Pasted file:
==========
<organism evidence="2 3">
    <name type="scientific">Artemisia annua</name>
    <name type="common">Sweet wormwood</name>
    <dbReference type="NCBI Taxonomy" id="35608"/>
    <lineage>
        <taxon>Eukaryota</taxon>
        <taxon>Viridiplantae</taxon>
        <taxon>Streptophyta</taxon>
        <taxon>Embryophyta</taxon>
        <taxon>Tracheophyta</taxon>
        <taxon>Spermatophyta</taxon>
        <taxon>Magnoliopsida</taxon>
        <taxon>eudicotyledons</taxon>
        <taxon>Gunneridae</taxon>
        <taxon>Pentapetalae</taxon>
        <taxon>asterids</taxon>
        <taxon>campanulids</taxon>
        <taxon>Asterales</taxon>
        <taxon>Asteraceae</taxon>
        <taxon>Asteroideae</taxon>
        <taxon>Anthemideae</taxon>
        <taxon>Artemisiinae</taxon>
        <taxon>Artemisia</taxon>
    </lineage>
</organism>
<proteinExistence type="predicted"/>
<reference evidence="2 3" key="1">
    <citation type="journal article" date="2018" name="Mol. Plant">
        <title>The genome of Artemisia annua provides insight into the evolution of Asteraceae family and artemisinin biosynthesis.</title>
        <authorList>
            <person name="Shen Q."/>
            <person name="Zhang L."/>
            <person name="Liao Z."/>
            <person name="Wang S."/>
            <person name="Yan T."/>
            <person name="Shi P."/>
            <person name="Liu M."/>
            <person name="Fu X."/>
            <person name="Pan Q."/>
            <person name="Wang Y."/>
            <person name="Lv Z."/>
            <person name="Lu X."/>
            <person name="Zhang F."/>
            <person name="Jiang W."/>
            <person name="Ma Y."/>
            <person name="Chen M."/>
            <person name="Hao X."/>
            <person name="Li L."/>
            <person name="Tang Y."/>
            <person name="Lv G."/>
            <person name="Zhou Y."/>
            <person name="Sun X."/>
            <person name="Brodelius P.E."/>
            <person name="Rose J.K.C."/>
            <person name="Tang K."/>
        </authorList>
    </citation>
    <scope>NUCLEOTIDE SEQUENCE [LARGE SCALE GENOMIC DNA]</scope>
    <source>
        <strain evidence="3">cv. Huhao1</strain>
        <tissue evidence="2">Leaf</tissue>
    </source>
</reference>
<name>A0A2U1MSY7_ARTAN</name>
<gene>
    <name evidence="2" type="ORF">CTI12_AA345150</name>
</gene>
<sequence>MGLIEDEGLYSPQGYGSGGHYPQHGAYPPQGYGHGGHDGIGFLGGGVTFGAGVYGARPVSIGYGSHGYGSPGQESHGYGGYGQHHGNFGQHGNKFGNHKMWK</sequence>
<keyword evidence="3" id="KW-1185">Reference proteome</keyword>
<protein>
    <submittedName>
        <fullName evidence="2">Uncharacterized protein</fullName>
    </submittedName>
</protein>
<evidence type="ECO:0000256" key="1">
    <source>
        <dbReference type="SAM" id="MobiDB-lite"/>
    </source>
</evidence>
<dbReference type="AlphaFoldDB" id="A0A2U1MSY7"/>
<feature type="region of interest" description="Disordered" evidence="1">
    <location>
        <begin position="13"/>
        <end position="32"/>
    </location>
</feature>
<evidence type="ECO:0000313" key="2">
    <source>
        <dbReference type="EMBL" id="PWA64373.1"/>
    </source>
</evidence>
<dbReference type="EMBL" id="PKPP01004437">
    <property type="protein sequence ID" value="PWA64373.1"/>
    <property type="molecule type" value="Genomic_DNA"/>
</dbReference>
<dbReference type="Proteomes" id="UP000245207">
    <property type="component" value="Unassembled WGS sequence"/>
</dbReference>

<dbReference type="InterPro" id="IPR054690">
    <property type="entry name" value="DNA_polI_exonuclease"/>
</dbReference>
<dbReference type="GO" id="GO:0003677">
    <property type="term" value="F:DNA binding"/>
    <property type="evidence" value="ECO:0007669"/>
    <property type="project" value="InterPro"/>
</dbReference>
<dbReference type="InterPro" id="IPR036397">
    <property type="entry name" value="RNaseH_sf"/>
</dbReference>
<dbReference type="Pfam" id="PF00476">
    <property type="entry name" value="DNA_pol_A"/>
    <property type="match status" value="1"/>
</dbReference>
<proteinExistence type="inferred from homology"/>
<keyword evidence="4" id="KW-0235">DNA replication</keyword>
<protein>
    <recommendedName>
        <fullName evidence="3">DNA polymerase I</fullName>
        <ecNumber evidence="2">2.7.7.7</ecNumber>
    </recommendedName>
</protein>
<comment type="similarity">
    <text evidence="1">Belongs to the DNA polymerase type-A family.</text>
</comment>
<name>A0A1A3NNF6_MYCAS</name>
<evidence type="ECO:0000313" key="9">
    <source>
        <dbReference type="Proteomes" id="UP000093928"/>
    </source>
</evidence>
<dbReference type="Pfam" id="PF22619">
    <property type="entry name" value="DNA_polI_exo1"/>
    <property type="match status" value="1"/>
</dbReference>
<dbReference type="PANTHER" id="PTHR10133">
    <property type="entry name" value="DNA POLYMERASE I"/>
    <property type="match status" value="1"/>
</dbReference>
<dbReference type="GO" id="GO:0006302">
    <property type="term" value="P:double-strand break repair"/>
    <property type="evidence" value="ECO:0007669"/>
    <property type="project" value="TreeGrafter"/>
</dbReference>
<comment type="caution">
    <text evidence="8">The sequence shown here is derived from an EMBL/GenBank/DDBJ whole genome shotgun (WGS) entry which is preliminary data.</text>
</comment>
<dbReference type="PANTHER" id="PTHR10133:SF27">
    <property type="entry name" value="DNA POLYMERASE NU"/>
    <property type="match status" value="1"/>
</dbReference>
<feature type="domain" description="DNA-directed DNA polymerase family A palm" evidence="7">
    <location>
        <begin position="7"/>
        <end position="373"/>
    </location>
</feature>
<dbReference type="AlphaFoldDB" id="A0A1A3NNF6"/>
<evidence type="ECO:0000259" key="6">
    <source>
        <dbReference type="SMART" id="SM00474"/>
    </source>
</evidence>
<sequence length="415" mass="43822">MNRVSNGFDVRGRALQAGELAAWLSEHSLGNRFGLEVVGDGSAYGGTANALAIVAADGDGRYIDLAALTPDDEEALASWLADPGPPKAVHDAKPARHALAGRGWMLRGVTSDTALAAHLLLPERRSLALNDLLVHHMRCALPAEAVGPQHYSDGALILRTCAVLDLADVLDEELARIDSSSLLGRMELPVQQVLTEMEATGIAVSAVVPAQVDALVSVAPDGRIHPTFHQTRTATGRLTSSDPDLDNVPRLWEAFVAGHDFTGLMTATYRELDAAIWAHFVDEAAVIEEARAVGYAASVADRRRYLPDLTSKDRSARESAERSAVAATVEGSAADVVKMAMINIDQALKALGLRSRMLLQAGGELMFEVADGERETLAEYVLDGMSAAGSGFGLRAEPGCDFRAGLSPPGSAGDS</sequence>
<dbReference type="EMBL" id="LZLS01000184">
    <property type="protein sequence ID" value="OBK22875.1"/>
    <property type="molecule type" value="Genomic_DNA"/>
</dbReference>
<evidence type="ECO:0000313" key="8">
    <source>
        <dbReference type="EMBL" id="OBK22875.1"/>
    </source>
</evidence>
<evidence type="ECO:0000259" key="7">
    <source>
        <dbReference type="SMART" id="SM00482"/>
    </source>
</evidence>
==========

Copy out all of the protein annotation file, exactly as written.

<organism evidence="2 3">
    <name type="scientific">Artemisia annua</name>
    <name type="common">Sweet wormwood</name>
    <dbReference type="NCBI Taxonomy" id="35608"/>
    <lineage>
        <taxon>Eukaryota</taxon>
        <taxon>Viridiplantae</taxon>
        <taxon>Streptophyta</taxon>
        <taxon>Embryophyta</taxon>
        <taxon>Tracheophyta</taxon>
        <taxon>Spermatophyta</taxon>
        <taxon>Magnoliopsida</taxon>
        <taxon>eudicotyledons</taxon>
        <taxon>Gunneridae</taxon>
        <taxon>Pentapetalae</taxon>
        <taxon>asterids</taxon>
        <taxon>campanulids</taxon>
        <taxon>Asterales</taxon>
        <taxon>Asteraceae</taxon>
        <taxon>Asteroideae</taxon>
        <taxon>Anthemideae</taxon>
        <taxon>Artemisiinae</taxon>
        <taxon>Artemisia</taxon>
    </lineage>
</organism>
<proteinExistence type="predicted"/>
<reference evidence="2 3" key="1">
    <citation type="journal article" date="2018" name="Mol. Plant">
        <title>The genome of Artemisia annua provides insight into the evolution of Asteraceae family and artemisinin biosynthesis.</title>
        <authorList>
            <person name="Shen Q."/>
            <person name="Zhang L."/>
            <person name="Liao Z."/>
            <person name="Wang S."/>
            <person name="Yan T."/>
            <person name="Shi P."/>
            <person name="Liu M."/>
            <person name="Fu X."/>
            <person name="Pan Q."/>
            <person name="Wang Y."/>
            <person name="Lv Z."/>
            <person name="Lu X."/>
            <person name="Zhang F."/>
            <person name="Jiang W."/>
            <person name="Ma Y."/>
            <person name="Chen M."/>
            <person name="Hao X."/>
            <person name="Li L."/>
            <person name="Tang Y."/>
            <person name="Lv G."/>
            <person name="Zhou Y."/>
            <person name="Sun X."/>
            <person name="Brodelius P.E."/>
            <person name="Rose J.K.C."/>
            <person name="Tang K."/>
        </authorList>
    </citation>
    <scope>NUCLEOTIDE SEQUENCE [LARGE SCALE GENOMIC DNA]</scope>
    <source>
        <strain evidence="3">cv. Huhao1</strain>
        <tissue evidence="2">Leaf</tissue>
    </source>
</reference>
<name>A0A2U1MSY7_ARTAN</name>
<gene>
    <name evidence="2" type="ORF">CTI12_AA345150</name>
</gene>
<sequence>MGLIEDEGLYSPQGYGSGGHYPQHGAYPPQGYGHGGHDGIGFLGGGVTFGAGVYGARPVSIGYGSHGYGSPGQESHGYGGYGQHHGNFGQHGNKFGNHKMWK</sequence>
<keyword evidence="3" id="KW-1185">Reference proteome</keyword>
<protein>
    <submittedName>
        <fullName evidence="2">Uncharacterized protein</fullName>
    </submittedName>
</protein>
<evidence type="ECO:0000256" key="1">
    <source>
        <dbReference type="SAM" id="MobiDB-lite"/>
    </source>
</evidence>
<dbReference type="AlphaFoldDB" id="A0A2U1MSY7"/>
<feature type="region of interest" description="Disordered" evidence="1">
    <location>
        <begin position="13"/>
        <end position="32"/>
    </location>
</feature>
<evidence type="ECO:0000313" key="2">
    <source>
        <dbReference type="EMBL" id="PWA64373.1"/>
    </source>
</evidence>
<dbReference type="EMBL" id="PKPP01004437">
    <property type="protein sequence ID" value="PWA64373.1"/>
    <property type="molecule type" value="Genomic_DNA"/>
</dbReference>
<dbReference type="Proteomes" id="UP000245207">
    <property type="component" value="Unassembled WGS sequence"/>
</dbReference>

<dbReference type="InterPro" id="IPR054690">
    <property type="entry name" value="DNA_polI_exonuclease"/>
</dbReference>
<dbReference type="GO" id="GO:0003677">
    <property type="term" value="F:DNA binding"/>
    <property type="evidence" value="ECO:0007669"/>
    <property type="project" value="InterPro"/>
</dbReference>
<dbReference type="InterPro" id="IPR036397">
    <property type="entry name" value="RNaseH_sf"/>
</dbReference>
<dbReference type="Pfam" id="PF00476">
    <property type="entry name" value="DNA_pol_A"/>
    <property type="match status" value="1"/>
</dbReference>
<proteinExistence type="inferred from homology"/>
<keyword evidence="4" id="KW-0235">DNA replication</keyword>
<protein>
    <recommendedName>
        <fullName evidence="3">DNA polymerase I</fullName>
        <ecNumber evidence="2">2.7.7.7</ecNumber>
    </recommendedName>
</protein>
<comment type="similarity">
    <text evidence="1">Belongs to the DNA polymerase type-A family.</text>
</comment>
<name>A0A1A3NNF6_MYCAS</name>
<evidence type="ECO:0000313" key="9">
    <source>
        <dbReference type="Proteomes" id="UP000093928"/>
    </source>
</evidence>
<dbReference type="Pfam" id="PF22619">
    <property type="entry name" value="DNA_polI_exo1"/>
    <property type="match status" value="1"/>
</dbReference>
<dbReference type="PANTHER" id="PTHR10133">
    <property type="entry name" value="DNA POLYMERASE I"/>
    <property type="match status" value="1"/>
</dbReference>
<dbReference type="GO" id="GO:0006302">
    <property type="term" value="P:double-strand break repair"/>
    <property type="evidence" value="ECO:0007669"/>
    <property type="project" value="TreeGrafter"/>
</dbReference>
<comment type="caution">
    <text evidence="8">The sequence shown here is derived from an EMBL/GenBank/DDBJ whole genome shotgun (WGS) entry which is preliminary data.</text>
</comment>
<dbReference type="PANTHER" id="PTHR10133:SF27">
    <property type="entry name" value="DNA POLYMERASE NU"/>
    <property type="match status" value="1"/>
</dbReference>
<feature type="domain" description="DNA-directed DNA polymerase family A palm" evidence="7">
    <location>
        <begin position="7"/>
        <end position="373"/>
    </location>
</feature>
<dbReference type="AlphaFoldDB" id="A0A1A3NNF6"/>
<evidence type="ECO:0000259" key="6">
    <source>
        <dbReference type="SMART" id="SM00474"/>
    </source>
</evidence>
<sequence length="415" mass="43822">MNRVSNGFDVRGRALQAGELAAWLSEHSLGNRFGLEVVGDGSAYGGTANALAIVAADGDGRYIDLAALTPDDEEALASWLADPGPPKAVHDAKPARHALAGRGWMLRGVTSDTALAAHLLLPERRSLALNDLLVHHMRCALPAEAVGPQHYSDGALILRTCAVLDLADVLDEELARIDSSSLLGRMELPVQQVLTEMEATGIAVSAVVPAQVDALVSVAPDGRIHPTFHQTRTATGRLTSSDPDLDNVPRLWEAFVAGHDFTGLMTATYRELDAAIWAHFVDEAAVIEEARAVGYAASVADRRRYLPDLTSKDRSARESAERSAVAATVEGSAADVVKMAMINIDQALKALGLRSRMLLQAGGELMFEVADGERETLAEYVLDGMSAAGSGFGLRAEPGCDFRAGLSPPGSAGDS</sequence>
<dbReference type="EMBL" id="LZLS01000184">
    <property type="protein sequence ID" value="OBK22875.1"/>
    <property type="molecule type" value="Genomic_DNA"/>
</dbReference>
<evidence type="ECO:0000313" key="8">
    <source>
        <dbReference type="EMBL" id="OBK22875.1"/>
    </source>
</evidence>
<evidence type="ECO:0000259" key="7">
    <source>
        <dbReference type="SMART" id="SM00482"/>
    </source>
</evidence>